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 Social Emotional Coaching / Learning

What is Social Emotional Learning?


Social-emotional learning (SEL) is the process of developing the self-awareness, self-control, and interpersonal skills that are vital for children to become their best selves in school, work, and life.

Children who develop strong social-emotional skills are better able to cope with everyday challenges and benefit academically, professionally, and socially. From effective problem-solving, self-discipline, impulse control to emotion management and more, SEL provides a foundation for positive, long-term effects on kids, adults, and communities.

Extensive research shows a correlation between the skills taught in SEL programs and academic achievement, positive behavior, and healthier life choices.

Why is SEL so important?

Children aren’t born knowing how to manage their emotions, get along with other people, or cope with stress. It is normal for children to have BIG emotions, however, they need to be taught the appropriate tools to manage them effectively and cope with the stress within their little worlds. 

SEL helps us lay the foundation for children to grow into positive, responsible, and self-aware adults.

What are the 5 components of SEL?


A huge part of self-awareness is introspection — being able to self-reflect and, in the process, honestly assess your strengths and weaknesses. It also involves monitoring and being aware of your thoughts, beliefs, emotions, and stress levels in any situation. Without self-awareness, it’s challenging (if not impossible) for someone to learn and grow from their mistakes. SEL helps children develop this essential life skill.

Social Awareness

Social awareness teaches children the ability to put themselves in another person’s shoes. Sometimes that person may be from a completely different culture than theirs. It helps them to feel empathy and compassion, even though they have different backgrounds. Empathy goes beyond just culture, it helps kids understand why their friend is crying, why that friend may be hurt or angry, or why they may be silly or happy and how they can help support them.


Impulse Control

Impulse control helps children to stop engaging in behaviors that may be harmful to them or the people around them. Children who struggle with impulse control may have outbursts and often fight with other kids. They may also have a tough time delaying gratification because they haven’t learned how to take control of their emotions and thoughts. We can refer to this as “self-management,” which can be supported with SEL.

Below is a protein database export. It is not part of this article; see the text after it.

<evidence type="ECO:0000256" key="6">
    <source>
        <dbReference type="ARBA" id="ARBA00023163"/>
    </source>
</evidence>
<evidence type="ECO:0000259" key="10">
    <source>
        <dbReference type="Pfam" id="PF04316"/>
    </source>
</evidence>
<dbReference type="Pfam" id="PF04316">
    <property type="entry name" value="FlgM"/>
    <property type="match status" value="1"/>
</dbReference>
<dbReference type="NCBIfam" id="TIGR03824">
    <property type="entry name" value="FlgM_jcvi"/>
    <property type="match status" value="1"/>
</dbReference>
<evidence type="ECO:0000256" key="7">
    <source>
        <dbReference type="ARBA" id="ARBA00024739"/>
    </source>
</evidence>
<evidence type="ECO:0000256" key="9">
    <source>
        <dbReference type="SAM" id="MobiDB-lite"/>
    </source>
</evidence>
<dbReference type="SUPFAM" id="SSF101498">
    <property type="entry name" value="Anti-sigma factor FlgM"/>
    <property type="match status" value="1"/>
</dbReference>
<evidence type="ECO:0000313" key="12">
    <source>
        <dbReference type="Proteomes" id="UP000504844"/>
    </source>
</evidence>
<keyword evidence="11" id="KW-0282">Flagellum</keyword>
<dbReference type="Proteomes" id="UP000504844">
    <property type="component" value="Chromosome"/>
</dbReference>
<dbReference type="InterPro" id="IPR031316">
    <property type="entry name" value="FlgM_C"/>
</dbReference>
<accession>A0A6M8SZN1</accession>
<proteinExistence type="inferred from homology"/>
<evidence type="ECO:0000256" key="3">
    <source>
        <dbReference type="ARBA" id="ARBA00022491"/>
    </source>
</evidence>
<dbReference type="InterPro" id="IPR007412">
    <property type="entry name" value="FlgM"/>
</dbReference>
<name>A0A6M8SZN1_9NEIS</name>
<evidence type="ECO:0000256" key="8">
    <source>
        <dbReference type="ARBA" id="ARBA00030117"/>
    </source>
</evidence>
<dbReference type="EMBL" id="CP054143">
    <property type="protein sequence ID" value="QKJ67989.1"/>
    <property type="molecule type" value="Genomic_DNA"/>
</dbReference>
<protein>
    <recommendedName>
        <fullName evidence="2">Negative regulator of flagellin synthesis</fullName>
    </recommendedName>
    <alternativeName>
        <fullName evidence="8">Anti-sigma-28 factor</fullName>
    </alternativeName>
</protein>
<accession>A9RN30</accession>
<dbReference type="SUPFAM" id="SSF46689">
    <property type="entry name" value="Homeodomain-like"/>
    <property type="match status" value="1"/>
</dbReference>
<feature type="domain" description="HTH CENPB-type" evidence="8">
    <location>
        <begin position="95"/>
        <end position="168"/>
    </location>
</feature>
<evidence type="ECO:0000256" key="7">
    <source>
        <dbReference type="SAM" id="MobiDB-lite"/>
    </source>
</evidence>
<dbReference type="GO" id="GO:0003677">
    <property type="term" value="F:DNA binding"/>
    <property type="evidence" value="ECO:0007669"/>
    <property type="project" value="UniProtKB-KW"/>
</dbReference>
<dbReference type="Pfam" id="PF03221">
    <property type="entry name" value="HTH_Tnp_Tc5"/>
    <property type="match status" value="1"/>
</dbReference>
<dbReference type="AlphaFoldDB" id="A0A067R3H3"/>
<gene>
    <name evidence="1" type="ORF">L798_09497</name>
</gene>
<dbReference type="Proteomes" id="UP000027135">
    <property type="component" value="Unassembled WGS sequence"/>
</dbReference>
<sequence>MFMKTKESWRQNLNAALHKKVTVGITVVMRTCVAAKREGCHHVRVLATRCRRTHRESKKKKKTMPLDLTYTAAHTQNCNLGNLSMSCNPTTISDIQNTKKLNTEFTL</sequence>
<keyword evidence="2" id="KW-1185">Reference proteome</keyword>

Relationship Skills

SEL helps children establish and maintain healthy relationships with others. These skills teach children how to resolve conflicts, communicate effectively, and determine when (and how) to ask for help.



Making good decisions, including prioritizing, is something that many people (including adults) struggle with. It includes weighing your pros and cons, considering your wellbeing and others’, and making sound decisions based on all of this information. The younger children are when they begin to understand this important skill, the more time they have to develop it before the challenges of adulthood begin.

What are the benefits of SEL?

More Positive Attitude

Social-emotional learning helps children develop a more positive attitude toward themselves and the people around them. This includes having empathy, confidence, and persistence.


Help Navigating Adult Life

While the focus at the moment might be on helping your child have better experiences, SEL skills do not end in childhood. Children carry these skills well into their adult lives to help them effectively solve challenges they may face in their relationships, friendships, or work. These are all crucial elements of living a healthy and balanced life.


Better Grades

It’s now well researched that social-emotional learning positively impacts kids, including their academics. That’s likely because SEL helps children learn how to solve problems, cope with emotional stress, and overcome peer pressure. While academic performance is not the most important benefit on this list, it’s worth mentioning.

Increase in self esteem and self worth

When a child has not learned the five essential components in the SEL framework, there is typically a child who has little confidence in oneself and low self esteem. SEL gives children the tools to work towards independence and growth which naturally impacts their self worth.

What curriculum do you use?

Our primary curriculum is the Kimochis SEL curriculum. Kimochis has been highly researched and kid approved! We also utilize A Little Spot of Emotion and various other resources to provide a well rounded holistic approach.

What can I do at home to foster my child's emotional intelligence and SEL?

Incorporating SEL is natural fit for many activities children love. Children find purpose in being helpful and encouraging others. At home activities could include drawing a picture or writing a letter to a loved one, draw or write a gratitude journal, initiate conversation encouraging your child to share positive things about their day, make to-do lists, practice exchanging compliments with your child, create a fun story together, practice breathing exercises such as belly and teddy bear breathing. It is also important that you teach children to name their emotions. Visual cues such as character emotion charts are a great tool to utilize at home. 

We find children love this chart from A Little Spot of Emotion:

Additional information:

A Little Spot of Emotion
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